How building transport infrastructure that helps meet climate change obligations also makes it more inclusive.
The public sector equality duty created by the Equality Act 2010 places legal duties on local authorities to advance equal access to services and opportunities to all those with protected characteristics.
However, the term ‘inclusive design’ tends to conjure up an image of someone who is disabled rather than someone with one of the other protected characteristics, such as a pregnant woman, an older person or a child.
Yet non-disabled protected groups make up a large proportion of society. Perhaps because they are not a minority, we forget their travel needs may be specific. Women in their thirties, for example, do four times the distance of escorting education trips and half the distance of commuting trips compared with men of the same age. For children aged 0-16 ‘visiting friends’ is the most significant trip in terms of distance while going to school is the most frequent trip type. Many of their trips are short and could be walked or cycled if road environments were made suitable.
The commute is only 15% of trips made in England; or at least it was. With homeworking now more common due to COVID, the commute, unlike travel to school, is a diminishing proportion of trips.
Whether measured in distance or trip numbers the commute is not the most significant trip for females or many of those with protected characteristics. Yet transport planning and highways engineering have long been, and remain, focused on the commute.
In London, for example, the quality and coherence of the cycle network improves as you move into the centre, while safe cycle routes are few and far between in many outer London boroughs.
Research suggests that to achieve greater diversity in cycling, we need to think beyond the commute; “making neighbourhoods cycling-friendly and developing safer routes to school, should be equally high on the agenda as cycling corridors that often cater to commuting traffic.”
The quickest, cheapest way to enable cycling for short trips in neighbourhoods is by removing through traffic (see Figure 2). But borough commitment to reducing traffic varies enormously from one borough to another. Some boroughs are planning traffic neighbourhoods across their whole area, others have no borough-wide plan or programme at all.
This is an equality issue. Those groups who make more local trips – children, women, and older people - stand to benefit most from being able to use local roads for walking and cycling.
Planning transport for children
Perhaps our commute obsession is not surprising. Much of the best data collected relates to the commute, though it is probably a chicken and egg situation with commute-think shaping what we measure which in turn determines what we fund and build.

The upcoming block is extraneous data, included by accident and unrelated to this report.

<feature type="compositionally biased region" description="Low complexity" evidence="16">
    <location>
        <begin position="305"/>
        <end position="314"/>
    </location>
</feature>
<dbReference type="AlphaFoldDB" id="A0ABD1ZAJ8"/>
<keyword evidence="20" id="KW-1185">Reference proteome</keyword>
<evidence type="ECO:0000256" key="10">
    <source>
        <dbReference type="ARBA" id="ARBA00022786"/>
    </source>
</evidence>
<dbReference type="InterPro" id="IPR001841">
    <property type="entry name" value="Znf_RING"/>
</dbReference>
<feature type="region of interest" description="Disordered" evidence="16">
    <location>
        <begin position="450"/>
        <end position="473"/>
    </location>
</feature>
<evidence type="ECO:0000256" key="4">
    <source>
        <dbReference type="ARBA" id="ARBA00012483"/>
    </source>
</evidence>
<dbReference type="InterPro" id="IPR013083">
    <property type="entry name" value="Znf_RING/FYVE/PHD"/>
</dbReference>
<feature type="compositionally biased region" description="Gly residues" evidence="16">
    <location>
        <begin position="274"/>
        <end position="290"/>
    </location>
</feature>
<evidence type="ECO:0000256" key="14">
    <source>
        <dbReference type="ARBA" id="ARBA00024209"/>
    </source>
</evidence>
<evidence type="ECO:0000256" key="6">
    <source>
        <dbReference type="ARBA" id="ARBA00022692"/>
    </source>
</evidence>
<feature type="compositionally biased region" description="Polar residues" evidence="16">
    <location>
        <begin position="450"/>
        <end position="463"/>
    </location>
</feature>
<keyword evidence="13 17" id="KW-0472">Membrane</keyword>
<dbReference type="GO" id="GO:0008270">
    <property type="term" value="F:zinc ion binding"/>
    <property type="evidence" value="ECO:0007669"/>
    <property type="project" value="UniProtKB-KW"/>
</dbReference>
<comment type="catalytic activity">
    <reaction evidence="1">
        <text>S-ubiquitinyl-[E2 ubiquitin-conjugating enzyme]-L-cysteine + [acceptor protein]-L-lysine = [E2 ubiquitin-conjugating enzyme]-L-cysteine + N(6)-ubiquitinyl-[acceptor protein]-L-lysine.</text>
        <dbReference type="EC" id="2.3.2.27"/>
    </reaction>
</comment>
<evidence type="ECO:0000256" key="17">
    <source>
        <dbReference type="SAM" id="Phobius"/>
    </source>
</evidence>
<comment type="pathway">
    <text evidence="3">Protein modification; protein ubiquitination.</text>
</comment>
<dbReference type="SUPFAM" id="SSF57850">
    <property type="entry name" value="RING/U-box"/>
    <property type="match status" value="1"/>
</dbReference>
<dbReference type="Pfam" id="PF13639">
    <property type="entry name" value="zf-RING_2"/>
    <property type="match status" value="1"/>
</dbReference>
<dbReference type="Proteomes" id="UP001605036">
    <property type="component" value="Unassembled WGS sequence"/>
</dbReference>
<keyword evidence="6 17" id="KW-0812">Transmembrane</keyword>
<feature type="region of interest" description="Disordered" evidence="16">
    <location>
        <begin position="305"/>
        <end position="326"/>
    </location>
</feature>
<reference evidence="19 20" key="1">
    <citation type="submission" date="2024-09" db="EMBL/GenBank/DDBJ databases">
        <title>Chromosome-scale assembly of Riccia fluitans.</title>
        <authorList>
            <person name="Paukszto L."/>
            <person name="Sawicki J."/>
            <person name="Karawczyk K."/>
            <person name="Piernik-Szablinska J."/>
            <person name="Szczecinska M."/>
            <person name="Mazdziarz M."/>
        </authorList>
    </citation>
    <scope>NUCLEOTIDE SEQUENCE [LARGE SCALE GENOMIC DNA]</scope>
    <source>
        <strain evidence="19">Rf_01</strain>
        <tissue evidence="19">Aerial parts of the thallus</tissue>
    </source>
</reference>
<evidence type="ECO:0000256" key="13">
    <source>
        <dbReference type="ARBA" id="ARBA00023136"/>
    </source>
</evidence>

If we want transport infrastructure that provides for all, we need to start measuring and planning for trips to the shops, to school, to the park.
Children’s freedom of movement has been dramatically eroded over the past half century and is negatively correlated with adult’s increased ‘freedom’ to drive (see Figure 3).
dable. Over three quarters of injury deaths for 10 to 18-year-olds are related to motor traffic, and motor traffic injuries are the leading cause of death for children aged 5 to 14 years.
‘Inclusive’ design guidance tends to focus on the physical barriers which prevent accessibility: steps, railings, kerbs and so on. However, for children and others, the main barrier to movement, motor traffic, is virtually omnipresent.
Restraining traffic is therefore critical, not only for injury-prevention, health, and climate reasons, but also to liberate children.
National progress with the equity agenda is likely to be in the form of targets to cut emissions from transport, changes to the Highway Code and the re-drafting of Manual for Streets. These provide an opportunity to put children back in the picture, protect them better from adult drivers, and place their needs at the heart of highways design.
The potential gains are massive; 1.8% of children cycle to school but around 50% of primary school children say they would like to.
Over the last 20 years, cycle use in the UK has hovered at less than 2% of all trips. In London, cycling mode share was 1.2% in 2000 rising to 2.4% in 2019. If cycling levels continue to rise at that rate, it will take over 500 years to reach the levels of cycling now seen in cities such as Amsterdam, where the cycling mode share is 36%.
We must start building for pedestrian and cycle traffic and cutting motor traffic at a pace and scale not yet seen. At a London level we need a consistent, coherent plan for low traffic neighbourhoods across all boroughs in the capital.
Accelerating the pace of change is critical for meeting our climate obligations and dealing with the health crises. But also, to meet our moral obligations to children and others we are supposed to be protecting. Streets which work for children work for all.